Empire (Paperback)

The Rise and Demise of the British World Order and the Lessons for Global Power

By Niall Ferguson

Basic Books, 9780465023295, 400pp.

Publication Date: April 14, 2004

Other Editions of This Title:
Paperback (12/1/2004)

List Price: 19.99*
* Individual store prices may vary.

Description

A bestselling historian shows how the British Empire created the modern world, in a book lauded as "a rattling good tale" (Wall Street Journal) and "popular history at its best" (Washington Post)

The British Empire was the largest in all history: the nearest thing to global domination ever achieved. The world we know today is in large measure the product of Britain's Age of Empire. The global spread of capitalism, telecommunications, the English language, and institutions of representative government -- all these can be traced back to the extraordinary expansion of Britain's economy, population and culture from the seventeenth century until the mid-twentieth. On a vast and vividly colored canvas, Empire shows how the British Empire acted as midwife to modernity.

Displaying the originality and rigor that have made Niall Ferguson one of the world's foremost historians, Empire is a dazzling tour de force -- a remarkable reappraisal of the prizes and pitfalls of global empire.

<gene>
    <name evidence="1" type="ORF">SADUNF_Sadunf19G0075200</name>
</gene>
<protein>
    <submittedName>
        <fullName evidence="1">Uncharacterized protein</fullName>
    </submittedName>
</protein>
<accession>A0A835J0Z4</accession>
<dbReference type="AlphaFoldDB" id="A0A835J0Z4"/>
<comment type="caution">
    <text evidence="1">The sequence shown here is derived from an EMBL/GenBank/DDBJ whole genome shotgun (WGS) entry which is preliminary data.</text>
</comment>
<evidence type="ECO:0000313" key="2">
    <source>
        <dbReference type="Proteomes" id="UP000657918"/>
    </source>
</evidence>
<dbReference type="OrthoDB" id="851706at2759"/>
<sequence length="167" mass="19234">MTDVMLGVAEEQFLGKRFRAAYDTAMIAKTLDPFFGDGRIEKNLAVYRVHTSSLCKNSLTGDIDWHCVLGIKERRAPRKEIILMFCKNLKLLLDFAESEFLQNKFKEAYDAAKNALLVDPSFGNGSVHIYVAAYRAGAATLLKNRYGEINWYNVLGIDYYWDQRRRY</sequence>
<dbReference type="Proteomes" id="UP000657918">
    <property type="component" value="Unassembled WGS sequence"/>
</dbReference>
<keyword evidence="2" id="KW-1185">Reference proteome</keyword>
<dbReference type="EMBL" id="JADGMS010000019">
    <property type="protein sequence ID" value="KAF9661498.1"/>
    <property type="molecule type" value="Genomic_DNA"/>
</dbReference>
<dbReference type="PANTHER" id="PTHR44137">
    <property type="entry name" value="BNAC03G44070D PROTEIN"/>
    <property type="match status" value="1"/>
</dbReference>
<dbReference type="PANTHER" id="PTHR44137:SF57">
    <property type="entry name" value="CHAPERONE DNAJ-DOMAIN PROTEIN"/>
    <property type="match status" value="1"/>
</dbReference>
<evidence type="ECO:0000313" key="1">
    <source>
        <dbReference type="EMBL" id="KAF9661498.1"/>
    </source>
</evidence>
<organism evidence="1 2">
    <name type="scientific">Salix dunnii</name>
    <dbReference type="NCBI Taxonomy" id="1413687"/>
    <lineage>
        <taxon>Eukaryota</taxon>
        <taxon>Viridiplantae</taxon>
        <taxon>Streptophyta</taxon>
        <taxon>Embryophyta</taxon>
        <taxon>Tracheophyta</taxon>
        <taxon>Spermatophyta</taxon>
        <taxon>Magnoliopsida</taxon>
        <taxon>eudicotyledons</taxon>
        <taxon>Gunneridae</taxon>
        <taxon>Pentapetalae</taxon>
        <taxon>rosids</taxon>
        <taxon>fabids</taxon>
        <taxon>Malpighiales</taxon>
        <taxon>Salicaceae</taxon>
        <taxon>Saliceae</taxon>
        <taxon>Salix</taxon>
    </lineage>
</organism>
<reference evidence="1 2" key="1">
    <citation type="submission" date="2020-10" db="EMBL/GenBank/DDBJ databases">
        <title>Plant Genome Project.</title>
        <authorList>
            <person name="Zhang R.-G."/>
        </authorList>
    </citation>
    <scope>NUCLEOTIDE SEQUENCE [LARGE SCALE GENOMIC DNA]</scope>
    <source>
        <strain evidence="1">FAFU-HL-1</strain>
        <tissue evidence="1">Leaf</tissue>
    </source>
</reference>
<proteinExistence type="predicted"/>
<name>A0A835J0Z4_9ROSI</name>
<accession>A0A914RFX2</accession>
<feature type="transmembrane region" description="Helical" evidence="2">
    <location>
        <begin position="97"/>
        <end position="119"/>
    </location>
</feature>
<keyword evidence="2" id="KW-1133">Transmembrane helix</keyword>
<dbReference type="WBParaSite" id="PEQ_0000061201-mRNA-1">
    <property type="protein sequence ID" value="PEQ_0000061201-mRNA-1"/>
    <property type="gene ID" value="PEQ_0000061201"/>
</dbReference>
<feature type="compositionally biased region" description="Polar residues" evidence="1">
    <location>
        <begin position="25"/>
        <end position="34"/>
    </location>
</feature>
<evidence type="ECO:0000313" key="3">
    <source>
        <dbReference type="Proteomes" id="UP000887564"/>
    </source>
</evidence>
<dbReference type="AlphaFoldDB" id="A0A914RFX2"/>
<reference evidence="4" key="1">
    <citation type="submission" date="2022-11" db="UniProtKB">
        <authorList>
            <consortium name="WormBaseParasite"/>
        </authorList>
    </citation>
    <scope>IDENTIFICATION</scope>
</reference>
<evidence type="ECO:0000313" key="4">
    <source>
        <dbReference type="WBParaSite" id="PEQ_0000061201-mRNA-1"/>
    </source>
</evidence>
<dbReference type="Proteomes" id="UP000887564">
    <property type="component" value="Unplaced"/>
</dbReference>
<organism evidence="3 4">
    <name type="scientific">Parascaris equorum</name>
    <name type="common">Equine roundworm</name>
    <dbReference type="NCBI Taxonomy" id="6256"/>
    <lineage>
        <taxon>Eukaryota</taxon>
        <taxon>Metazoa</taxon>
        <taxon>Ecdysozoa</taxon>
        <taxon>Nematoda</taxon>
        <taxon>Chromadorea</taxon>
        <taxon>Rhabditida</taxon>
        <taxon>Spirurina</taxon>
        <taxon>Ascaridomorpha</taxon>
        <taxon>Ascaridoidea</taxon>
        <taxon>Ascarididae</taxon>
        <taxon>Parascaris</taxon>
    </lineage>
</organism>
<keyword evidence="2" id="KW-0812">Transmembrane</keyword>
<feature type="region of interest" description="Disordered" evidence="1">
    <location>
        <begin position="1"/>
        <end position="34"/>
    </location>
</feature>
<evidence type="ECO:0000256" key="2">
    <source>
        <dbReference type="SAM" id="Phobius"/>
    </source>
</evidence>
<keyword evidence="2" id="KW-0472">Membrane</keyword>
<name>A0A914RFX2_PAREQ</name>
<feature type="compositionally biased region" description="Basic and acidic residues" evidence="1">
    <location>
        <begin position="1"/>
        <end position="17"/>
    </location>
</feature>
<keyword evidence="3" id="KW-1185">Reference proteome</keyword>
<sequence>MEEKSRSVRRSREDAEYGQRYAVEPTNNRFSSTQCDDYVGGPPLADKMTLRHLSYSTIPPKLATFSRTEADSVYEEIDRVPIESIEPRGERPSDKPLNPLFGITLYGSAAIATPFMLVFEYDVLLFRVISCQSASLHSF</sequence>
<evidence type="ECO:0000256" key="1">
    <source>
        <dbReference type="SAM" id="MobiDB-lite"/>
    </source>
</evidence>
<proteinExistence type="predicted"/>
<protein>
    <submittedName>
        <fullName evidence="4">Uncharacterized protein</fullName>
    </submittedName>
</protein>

About the Author

Niall Ferguson is one of the world's most renowned historians and author of numerous books, including The Square and the Tower, The Ascent of Money, and Civilization. He is Senior Fellow at the Hoover Institution, Stanford University, and a Visiting Professor at Tsinghua University, Beijing.


Praise For Empire: The Rise and Demise of the British World Order and the Lessons for Global Power

A New York Times Notable Book

"Scrupulous scholarship [and] a rattling good tale."—Wall Street Journal

"A concise and lucid exposition...Popular history at its best."—Washington Post

"Ferguson...is a wonderfully fluent writer, weaving telling details and vivid anecdotes seamlessly into his narrative."—New York Times

"An entertaining, engaging romp through four centuries of British imperialism."—Los Angeles Times

"Fluently written, engaging...Empire is a model of how to do popular history."—The Economist